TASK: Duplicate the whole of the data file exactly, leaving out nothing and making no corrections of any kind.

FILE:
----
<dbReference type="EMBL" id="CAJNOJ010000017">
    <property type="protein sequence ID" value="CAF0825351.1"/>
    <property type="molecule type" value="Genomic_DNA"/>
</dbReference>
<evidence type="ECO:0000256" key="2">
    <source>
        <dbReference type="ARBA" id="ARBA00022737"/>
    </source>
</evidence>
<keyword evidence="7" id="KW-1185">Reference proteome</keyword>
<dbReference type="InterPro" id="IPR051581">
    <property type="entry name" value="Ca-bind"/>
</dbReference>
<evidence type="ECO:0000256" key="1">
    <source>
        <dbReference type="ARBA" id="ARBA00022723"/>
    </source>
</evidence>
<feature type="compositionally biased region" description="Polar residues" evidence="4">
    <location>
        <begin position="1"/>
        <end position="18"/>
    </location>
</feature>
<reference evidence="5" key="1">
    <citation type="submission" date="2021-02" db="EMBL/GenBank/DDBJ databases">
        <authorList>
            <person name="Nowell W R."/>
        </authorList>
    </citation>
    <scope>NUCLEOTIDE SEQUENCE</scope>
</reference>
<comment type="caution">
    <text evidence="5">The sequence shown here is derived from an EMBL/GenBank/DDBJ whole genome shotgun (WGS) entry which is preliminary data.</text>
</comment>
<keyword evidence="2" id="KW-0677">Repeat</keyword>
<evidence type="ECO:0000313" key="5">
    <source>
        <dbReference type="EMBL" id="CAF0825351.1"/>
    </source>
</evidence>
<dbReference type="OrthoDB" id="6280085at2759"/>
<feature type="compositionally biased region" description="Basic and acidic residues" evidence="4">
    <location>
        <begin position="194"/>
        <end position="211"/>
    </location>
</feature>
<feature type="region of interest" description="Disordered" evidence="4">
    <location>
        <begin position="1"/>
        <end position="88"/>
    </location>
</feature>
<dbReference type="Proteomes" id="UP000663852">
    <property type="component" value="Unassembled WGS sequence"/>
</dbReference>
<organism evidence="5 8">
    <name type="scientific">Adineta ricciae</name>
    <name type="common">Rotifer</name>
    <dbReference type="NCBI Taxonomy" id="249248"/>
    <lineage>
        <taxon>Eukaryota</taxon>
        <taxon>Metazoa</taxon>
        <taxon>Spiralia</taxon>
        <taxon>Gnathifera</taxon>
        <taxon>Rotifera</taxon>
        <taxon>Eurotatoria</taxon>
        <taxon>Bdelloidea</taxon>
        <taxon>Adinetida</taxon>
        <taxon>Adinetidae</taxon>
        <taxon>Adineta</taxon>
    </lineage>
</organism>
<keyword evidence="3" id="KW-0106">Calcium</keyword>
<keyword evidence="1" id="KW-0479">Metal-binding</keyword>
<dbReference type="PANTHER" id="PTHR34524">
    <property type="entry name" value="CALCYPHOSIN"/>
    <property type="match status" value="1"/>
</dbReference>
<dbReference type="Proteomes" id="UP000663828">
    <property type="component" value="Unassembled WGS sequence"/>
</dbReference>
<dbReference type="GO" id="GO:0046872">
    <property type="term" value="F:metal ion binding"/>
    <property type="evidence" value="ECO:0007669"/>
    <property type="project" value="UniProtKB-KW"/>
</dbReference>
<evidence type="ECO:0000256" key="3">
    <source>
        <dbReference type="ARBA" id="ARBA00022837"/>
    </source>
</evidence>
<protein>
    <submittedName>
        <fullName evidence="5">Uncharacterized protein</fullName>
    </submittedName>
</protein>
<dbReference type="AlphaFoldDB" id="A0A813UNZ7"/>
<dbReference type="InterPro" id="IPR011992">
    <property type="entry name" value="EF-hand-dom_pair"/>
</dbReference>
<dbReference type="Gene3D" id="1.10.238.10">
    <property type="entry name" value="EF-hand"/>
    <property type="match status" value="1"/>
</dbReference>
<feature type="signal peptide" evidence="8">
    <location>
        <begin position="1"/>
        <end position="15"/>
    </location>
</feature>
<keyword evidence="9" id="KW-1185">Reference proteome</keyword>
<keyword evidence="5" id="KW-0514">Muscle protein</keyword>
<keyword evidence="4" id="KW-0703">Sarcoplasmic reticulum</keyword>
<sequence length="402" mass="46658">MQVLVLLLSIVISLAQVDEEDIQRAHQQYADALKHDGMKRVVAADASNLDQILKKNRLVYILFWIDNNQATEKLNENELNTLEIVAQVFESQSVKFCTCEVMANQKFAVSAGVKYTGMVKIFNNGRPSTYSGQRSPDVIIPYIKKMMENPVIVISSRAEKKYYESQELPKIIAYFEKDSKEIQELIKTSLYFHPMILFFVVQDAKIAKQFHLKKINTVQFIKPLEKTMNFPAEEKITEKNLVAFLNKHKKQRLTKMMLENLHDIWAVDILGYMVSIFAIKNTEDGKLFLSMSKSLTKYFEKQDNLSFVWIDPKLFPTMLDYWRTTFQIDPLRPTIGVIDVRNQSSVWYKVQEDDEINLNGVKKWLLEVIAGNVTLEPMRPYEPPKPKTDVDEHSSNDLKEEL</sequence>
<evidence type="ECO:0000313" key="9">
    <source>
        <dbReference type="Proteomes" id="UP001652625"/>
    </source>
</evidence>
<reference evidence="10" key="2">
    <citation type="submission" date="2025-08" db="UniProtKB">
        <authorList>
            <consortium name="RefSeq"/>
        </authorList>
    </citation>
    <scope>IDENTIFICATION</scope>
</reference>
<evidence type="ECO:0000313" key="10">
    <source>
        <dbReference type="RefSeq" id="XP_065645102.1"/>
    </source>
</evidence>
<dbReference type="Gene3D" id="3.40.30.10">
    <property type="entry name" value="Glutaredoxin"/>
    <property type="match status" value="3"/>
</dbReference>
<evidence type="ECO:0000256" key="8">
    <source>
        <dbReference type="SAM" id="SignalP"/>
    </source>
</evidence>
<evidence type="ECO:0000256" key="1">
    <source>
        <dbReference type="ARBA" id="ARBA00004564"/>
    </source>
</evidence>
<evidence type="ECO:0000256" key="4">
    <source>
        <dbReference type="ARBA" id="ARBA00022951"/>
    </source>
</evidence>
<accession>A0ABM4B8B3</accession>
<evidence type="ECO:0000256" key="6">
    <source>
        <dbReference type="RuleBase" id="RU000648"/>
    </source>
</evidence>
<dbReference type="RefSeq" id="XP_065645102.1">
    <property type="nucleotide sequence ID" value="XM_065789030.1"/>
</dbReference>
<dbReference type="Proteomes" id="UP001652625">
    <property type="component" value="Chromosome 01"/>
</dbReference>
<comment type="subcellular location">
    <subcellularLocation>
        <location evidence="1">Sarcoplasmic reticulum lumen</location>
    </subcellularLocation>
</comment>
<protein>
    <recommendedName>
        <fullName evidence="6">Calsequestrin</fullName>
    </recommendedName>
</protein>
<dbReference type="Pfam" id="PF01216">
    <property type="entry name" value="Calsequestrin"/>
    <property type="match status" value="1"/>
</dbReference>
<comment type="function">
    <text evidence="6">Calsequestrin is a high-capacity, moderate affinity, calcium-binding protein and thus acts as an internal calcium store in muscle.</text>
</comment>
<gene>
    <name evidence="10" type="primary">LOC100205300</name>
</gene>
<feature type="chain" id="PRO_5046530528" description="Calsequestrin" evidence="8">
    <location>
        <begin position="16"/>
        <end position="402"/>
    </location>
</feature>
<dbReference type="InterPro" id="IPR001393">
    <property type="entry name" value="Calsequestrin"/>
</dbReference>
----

<dbReference type="EMBL" id="CAJNOJ010000017">
    <property type="protein sequence ID" value="CAF0825351.1"/>
    <property type="molecule type" value="Genomic_DNA"/>
</dbReference>
<evidence type="ECO:0000256" key="2">
    <source>
        <dbReference type="ARBA" id="ARBA00022737"/>
    </source>
</evidence>
<keyword evidence="7" id="KW-1185">Reference proteome</keyword>
<dbReference type="InterPro" id="IPR051581">
    <property type="entry name" value="Ca-bind"/>
</dbReference>
<evidence type="ECO:0000256" key="1">
    <source>
        <dbReference type="ARBA" id="ARBA00022723"/>
    </source>
</evidence>
<feature type="compositionally biased region" description="Polar residues" evidence="4">
    <location>
        <begin position="1"/>
        <end position="18"/>
    </location>
</feature>
<reference evidence="5" key="1">
    <citation type="submission" date="2021-02" db="EMBL/GenBank/DDBJ databases">
        <authorList>
            <person name="Nowell W R."/>
        </authorList>
    </citation>
    <scope>NUCLEOTIDE SEQUENCE</scope>
</reference>
<comment type="caution">
    <text evidence="5">The sequence shown here is derived from an EMBL/GenBank/DDBJ whole genome shotgun (WGS) entry which is preliminary data.</text>
</comment>
<keyword evidence="2" id="KW-0677">Repeat</keyword>
<evidence type="ECO:0000313" key="5">
    <source>
        <dbReference type="EMBL" id="CAF0825351.1"/>
    </source>
</evidence>
<dbReference type="OrthoDB" id="6280085at2759"/>
<feature type="compositionally biased region" description="Basic and acidic residues" evidence="4">
    <location>
        <begin position="194"/>
        <end position="211"/>
    </location>
</feature>
<feature type="region of interest" description="Disordered" evidence="4">
    <location>
        <begin position="1"/>
        <end position="88"/>
    </location>
</feature>
<dbReference type="Proteomes" id="UP000663852">
    <property type="component" value="Unassembled WGS sequence"/>
</dbReference>
<organism evidence="5 8">
    <name type="scientific">Adineta ricciae</name>
    <name type="common">Rotifer</name>
    <dbReference type="NCBI Taxonomy" id="249248"/>
    <lineage>
        <taxon>Eukaryota</taxon>
        <taxon>Metazoa</taxon>
        <taxon>Spiralia</taxon>
        <taxon>Gnathifera</taxon>
        <taxon>Rotifera</taxon>
        <taxon>Eurotatoria</taxon>
        <taxon>Bdelloidea</taxon>
        <taxon>Adinetida</taxon>
        <taxon>Adinetidae</taxon>
        <taxon>Adineta</taxon>
    </lineage>
</organism>
<keyword evidence="3" id="KW-0106">Calcium</keyword>
<keyword evidence="1" id="KW-0479">Metal-binding</keyword>
<dbReference type="PANTHER" id="PTHR34524">
    <property type="entry name" value="CALCYPHOSIN"/>
    <property type="match status" value="1"/>
</dbReference>
<dbReference type="Proteomes" id="UP000663828">
    <property type="component" value="Unassembled WGS sequence"/>
</dbReference>
<dbReference type="GO" id="GO:0046872">
    <property type="term" value="F:metal ion binding"/>
    <property type="evidence" value="ECO:0007669"/>
    <property type="project" value="UniProtKB-KW"/>
</dbReference>
<evidence type="ECO:0000256" key="3">
    <source>
        <dbReference type="ARBA" id="ARBA00022837"/>
    </source>
</evidence>
<protein>
    <submittedName>
        <fullName evidence="5">Uncharacterized protein</fullName>
    </submittedName>
</protein>
<dbReference type="AlphaFoldDB" id="A0A813UNZ7"/>
<dbReference type="InterPro" id="IPR011992">
    <property type="entry name" value="EF-hand-dom_pair"/>
</dbReference>
<dbReference type="Gene3D" id="1.10.238.10">
    <property type="entry name" value="EF-hand"/>
    <property type="match status" value="1"/>
</dbReference>
<feature type="signal peptide" evidence="8">
    <location>
        <begin position="1"/>
        <end position="15"/>
    </location>
</feature>
<keyword evidence="9" id="KW-1185">Reference proteome</keyword>
<keyword evidence="5" id="KW-0514">Muscle protein</keyword>
<keyword evidence="4" id="KW-0703">Sarcoplasmic reticulum</keyword>
<sequence length="402" mass="46658">MQVLVLLLSIVISLAQVDEEDIQRAHQQYADALKHDGMKRVVAADASNLDQILKKNRLVYILFWIDNNQATEKLNENELNTLEIVAQVFESQSVKFCTCEVMANQKFAVSAGVKYTGMVKIFNNGRPSTYSGQRSPDVIIPYIKKMMENPVIVISSRAEKKYYESQELPKIIAYFEKDSKEIQELIKTSLYFHPMILFFVVQDAKIAKQFHLKKINTVQFIKPLEKTMNFPAEEKITEKNLVAFLNKHKKQRLTKMMLENLHDIWAVDILGYMVSIFAIKNTEDGKLFLSMSKSLTKYFEKQDNLSFVWIDPKLFPTMLDYWRTTFQIDPLRPTIGVIDVRNQSSVWYKVQEDDEINLNGVKKWLLEVIAGNVTLEPMRPYEPPKPKTDVDEHSSNDLKEEL</sequence>
<evidence type="ECO:0000313" key="9">
    <source>
        <dbReference type="Proteomes" id="UP001652625"/>
    </source>
</evidence>
<reference evidence="10" key="2">
    <citation type="submission" date="2025-08" db="UniProtKB">
        <authorList>
            <consortium name="RefSeq"/>
        </authorList>
    </citation>
    <scope>IDENTIFICATION</scope>
</reference>
<evidence type="ECO:0000313" key="10">
    <source>
        <dbReference type="RefSeq" id="XP_065645102.1"/>
    </source>
</evidence>
<dbReference type="Gene3D" id="3.40.30.10">
    <property type="entry name" value="Glutaredoxin"/>
    <property type="match status" value="3"/>
</dbReference>
<evidence type="ECO:0000256" key="8">
    <source>
        <dbReference type="SAM" id="SignalP"/>
    </source>
</evidence>
<evidence type="ECO:0000256" key="1">
    <source>
        <dbReference type="ARBA" id="ARBA00004564"/>
    </source>
</evidence>
<evidence type="ECO:0000256" key="4">
    <source>
        <dbReference type="ARBA" id="ARBA00022951"/>
    </source>
</evidence>
<accession>A0ABM4B8B3</accession>
<evidence type="ECO:0000256" key="6">
    <source>
        <dbReference type="RuleBase" id="RU000648"/>
    </source>
</evidence>
<dbReference type="RefSeq" id="XP_065645102.1">
    <property type="nucleotide sequence ID" value="XM_065789030.1"/>
</dbReference>
<dbReference type="Proteomes" id="UP001652625">
    <property type="component" value="Chromosome 01"/>
</dbReference>
<comment type="subcellular location">
    <subcellularLocation>
        <location evidence="1">Sarcoplasmic reticulum lumen</location>
    </subcellularLocation>
</comment>
<protein>
    <recommendedName>
        <fullName evidence="6">Calsequestrin</fullName>
    </recommendedName>
</protein>
<dbReference type="Pfam" id="PF01216">
    <property type="entry name" value="Calsequestrin"/>
    <property type="match status" value="1"/>
</dbReference>
<comment type="function">
    <text evidence="6">Calsequestrin is a high-capacity, moderate affinity, calcium-binding protein and thus acts as an internal calcium store in muscle.</text>
</comment>
<gene>
    <name evidence="10" type="primary">LOC100205300</name>
</gene>
<feature type="chain" id="PRO_5046530528" description="Calsequestrin" evidence="8">
    <location>
        <begin position="16"/>
        <end position="402"/>
    </location>
</feature>
<dbReference type="InterPro" id="IPR001393">
    <property type="entry name" value="Calsequestrin"/>
</dbReference>